- Quinnipiac women’s basketball eliminated by No. 1 UConn in NCAA Tournament
- Mutual respect
- Quinnipiac women’s basketball tops Miami to advance in NCAA Tournament
- Conor’s Column: Do the Bobcats have to live by the three?
- Chronicle Sports Staff makes 2018 March Madness picks
- Quinnipiac men’s ice hockey’s season ends at Cornell
- Quinnipiac men’s lacrosse cruises past Wagner, 11-3
- Feldman joins the century club
- Cait’s Column: No. 9 Quinnipiac men’s ice hockey trounced by No. 1 Cornell
- Dancing again
When two bombs went off at last week’s Boston Marathon it was a tragedy that resonated far past the city limits. Amazingly, Bostonians and people nationwide responded with an overwhelming strength and solidarity. The Boston Police acted with ceaseless dedication, and through it all one sentiment rang true in the hearts of Boston and Boston-supporters across the country: Boston Strong.
On Saturday, the day after the second of the two suspects was apprehended, the Boston Redsox resumed play with a victorious home game at Fenway Park. The team’s announcer began by saying “We are one. We are strong. We are Boston. We are Boston Strong,” and Neil Diamond even showed up to serenade fans with a personal rendition of the park’s unofficial anthem “Sweet Caroline” in memory of those who lost family and friends, and those who represented Boston in the events.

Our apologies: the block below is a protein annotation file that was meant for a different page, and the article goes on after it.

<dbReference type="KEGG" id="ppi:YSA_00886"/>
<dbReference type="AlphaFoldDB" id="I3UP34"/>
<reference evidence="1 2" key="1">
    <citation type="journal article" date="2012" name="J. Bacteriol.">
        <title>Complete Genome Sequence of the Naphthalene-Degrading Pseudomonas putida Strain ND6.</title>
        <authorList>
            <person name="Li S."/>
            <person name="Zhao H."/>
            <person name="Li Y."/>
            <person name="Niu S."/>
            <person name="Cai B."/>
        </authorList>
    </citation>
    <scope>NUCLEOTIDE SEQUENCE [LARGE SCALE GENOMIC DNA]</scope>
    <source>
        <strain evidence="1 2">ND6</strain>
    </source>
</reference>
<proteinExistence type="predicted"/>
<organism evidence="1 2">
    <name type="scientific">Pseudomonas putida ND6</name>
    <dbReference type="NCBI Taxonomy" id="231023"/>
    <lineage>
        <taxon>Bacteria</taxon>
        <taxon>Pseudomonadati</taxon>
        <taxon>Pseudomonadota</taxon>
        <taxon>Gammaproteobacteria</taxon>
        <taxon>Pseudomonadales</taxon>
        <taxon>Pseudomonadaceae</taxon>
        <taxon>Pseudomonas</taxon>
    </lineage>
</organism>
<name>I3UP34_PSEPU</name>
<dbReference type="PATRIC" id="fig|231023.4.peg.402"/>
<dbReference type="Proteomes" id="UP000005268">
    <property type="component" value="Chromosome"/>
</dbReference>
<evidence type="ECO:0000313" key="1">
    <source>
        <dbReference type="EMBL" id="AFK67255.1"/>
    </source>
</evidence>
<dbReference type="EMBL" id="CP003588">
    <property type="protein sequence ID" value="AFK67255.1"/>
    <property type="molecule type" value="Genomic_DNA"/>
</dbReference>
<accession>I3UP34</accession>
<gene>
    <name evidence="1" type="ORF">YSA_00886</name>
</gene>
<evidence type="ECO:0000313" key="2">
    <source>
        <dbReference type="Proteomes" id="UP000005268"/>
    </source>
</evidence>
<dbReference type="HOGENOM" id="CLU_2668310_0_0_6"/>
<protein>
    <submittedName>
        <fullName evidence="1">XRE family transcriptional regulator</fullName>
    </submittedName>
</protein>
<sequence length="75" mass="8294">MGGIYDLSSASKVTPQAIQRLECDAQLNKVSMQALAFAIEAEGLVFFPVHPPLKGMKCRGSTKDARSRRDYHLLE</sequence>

The Red Sox aren’t the only Boston team to represent Boston Strong. On Wednesday, a sold-out Boston Bruins hockey arena rose to commemorate the tragedy by singing the Star-Spangled Banner. Holding signs declaring their respect for the victims and those who helped out, Bruins fans showed their strength and support for Boston.
Photos, tweets, Facebook statuses, T-shirts and fundraisers all boast Boston Strong since Monday’s event, with #BostonStrong being mentioned more than half a million times on Twitter since Monday. As Boston’s Mayor Tom Menino said, “This is Boston: a city with courage, compassion and strength that knows no bounds.”